Sexual relationships between teachers and students are becoming more in more common in our area.
Most of these relationships begin brewing from online or through text messages. The I-Team has found some believe policies on teacher-student communication need to be stronger.
Andrea Clemens moved to Florida years ago after, she tells us, she was raped and stalked by her middle school teacher Robert Baker.
She was 14, and he was the award winning teacher everyone liked.
He befriended her for two years. She says he crossed the line when she was 16.
"It started with a simple kiss and then he said you cannot tell anybody because I'll get fired, I'll go to jail, I'll kill myself and that'll be your fault,” Clemens said.
Why it's important for students to speak out about abuse
She was too afraid to tell anyone.
"He continued to increase the sexual abuse with me all through high school to the point where he was raping me on the side of the road. I really was afraid he said he could bury me and I believed him,” she said.
Years later when Andrea contacted the school, she learned Baker was arrested for raping to other teenage girls. He pleaded guilty to indecent assault and rape. He's now a level-three sex offender in Massachusetts.
She wrote about her story in her book, “Invisible Target: Breaking The Cycle of Educator Sexual Abuse.”
Unfortunately, stories like Andrea's are becoming too familiar.
Searching media reports, I-Team found teachers and administrators arrested for sexually assaulting students have been increasing in Tampa Bay.
In Hillsborough, Pinellas, Pasco, and Hernando counties since 2014, we found 17 cases. There were three in 2014, eight in 2015, and six so far this year.
Overall Florida has at least 69 cases since 2014.
In most of the local cases the teacher-student relationships started with a simple text or on social media.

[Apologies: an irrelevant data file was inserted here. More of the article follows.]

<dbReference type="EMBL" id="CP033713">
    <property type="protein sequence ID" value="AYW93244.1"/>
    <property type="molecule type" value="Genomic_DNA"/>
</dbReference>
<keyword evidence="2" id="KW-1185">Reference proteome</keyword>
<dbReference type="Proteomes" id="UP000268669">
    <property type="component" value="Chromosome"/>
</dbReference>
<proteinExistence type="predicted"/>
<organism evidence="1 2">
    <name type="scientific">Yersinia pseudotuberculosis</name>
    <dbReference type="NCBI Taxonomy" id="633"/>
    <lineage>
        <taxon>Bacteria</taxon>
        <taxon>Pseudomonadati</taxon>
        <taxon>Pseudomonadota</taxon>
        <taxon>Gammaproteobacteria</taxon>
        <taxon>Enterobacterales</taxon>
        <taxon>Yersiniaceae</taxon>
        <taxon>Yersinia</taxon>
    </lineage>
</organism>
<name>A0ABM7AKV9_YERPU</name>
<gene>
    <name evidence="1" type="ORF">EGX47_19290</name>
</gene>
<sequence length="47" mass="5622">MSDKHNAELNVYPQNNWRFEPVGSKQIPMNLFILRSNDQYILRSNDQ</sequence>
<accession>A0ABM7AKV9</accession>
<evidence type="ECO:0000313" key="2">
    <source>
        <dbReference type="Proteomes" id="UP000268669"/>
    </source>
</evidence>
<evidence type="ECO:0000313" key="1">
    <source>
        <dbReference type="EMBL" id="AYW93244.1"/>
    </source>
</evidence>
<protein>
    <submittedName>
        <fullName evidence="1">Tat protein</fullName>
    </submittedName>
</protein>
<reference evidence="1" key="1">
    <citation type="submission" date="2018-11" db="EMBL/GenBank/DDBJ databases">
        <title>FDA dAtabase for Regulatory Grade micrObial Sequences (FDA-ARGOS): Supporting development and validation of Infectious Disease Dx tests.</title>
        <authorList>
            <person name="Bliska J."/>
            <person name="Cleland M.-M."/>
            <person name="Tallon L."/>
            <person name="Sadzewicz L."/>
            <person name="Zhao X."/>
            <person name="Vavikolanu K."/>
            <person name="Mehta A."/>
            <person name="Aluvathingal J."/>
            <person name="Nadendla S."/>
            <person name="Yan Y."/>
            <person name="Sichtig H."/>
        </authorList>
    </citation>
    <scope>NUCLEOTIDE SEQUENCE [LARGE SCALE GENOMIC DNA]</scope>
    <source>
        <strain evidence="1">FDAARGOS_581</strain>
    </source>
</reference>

"It is a significant factor in the vast majority of cases," said Frederick Lane, a former school board member, attorney and author.
Fred spent six years studying teacher-student sex abuse. He wrote the book “Cybertraps for Educators.”
"Consistently my recommendation to school boards is that the duty of care and the standard teachers should be held to is no unmediated conversation electronically," Fred said.
We looked into teacher student communication policies in Hillsborough, Pinellas, Pasco, and Polk County School Districts.
We discovered none of the districts have a policy prohibiting a school employee from texting students.
Policies on student-teacher communication
Most discourage it, but it's not banned.
Some districts do have social media guidelines, but many do not prohibit teachers from engaging students online.
Hillsborough County does have a policy prohibiting teachers from friending students on social media.
Within the last year they formed guidelines on ways teachers should communicate with students.
Warning signs of teacher sex abuse
"Overall we believe that teachers, and we instruct them to only use district approved communication tools, but we do see there are some small circumstances where a text might be needed," said Tanya Arja with Hillsborough County Public Schools.
Seven out of the 17 local teacher arrests happened in Pasco County.
Pasco doesn't ban teachers from texting or engaging students on social media. They only discourage it.
"Why the choice to discourage it and not prohibit it?" ABC Action News I-Team reporter Jarrod Holbrook asked.
"I really can't tell you the thinking of it. Even if we prohibited it, the consequences would be the same as they are if we discourage it and they do it." Said Linda Cobbe with Pasco Schools.
Local school districts do have ways for teachers to communicate in computer portals where students and parents can see all communications.
Districts that lack clear cut policies run the risk of enabling the bad behavior, according to Fred and Andrea. Fred calls the problem an epidemic.
"You could quibble of whether or not that that's too strong of a word, but I think it's defensible in terms of both the scope of the problem and perhaps more significantly our delay in treating it," Fred said.
Andreas tells us, "It can't lead any place good. It really can't, and I don't understand why schools wouldn't rush to implement policies immediately just to keep the kids safe and keep the teachers safe, too."
The long term impact of a teacher's abuse
The Crisis Center of Tampa Bay discusses policy options, effectiveness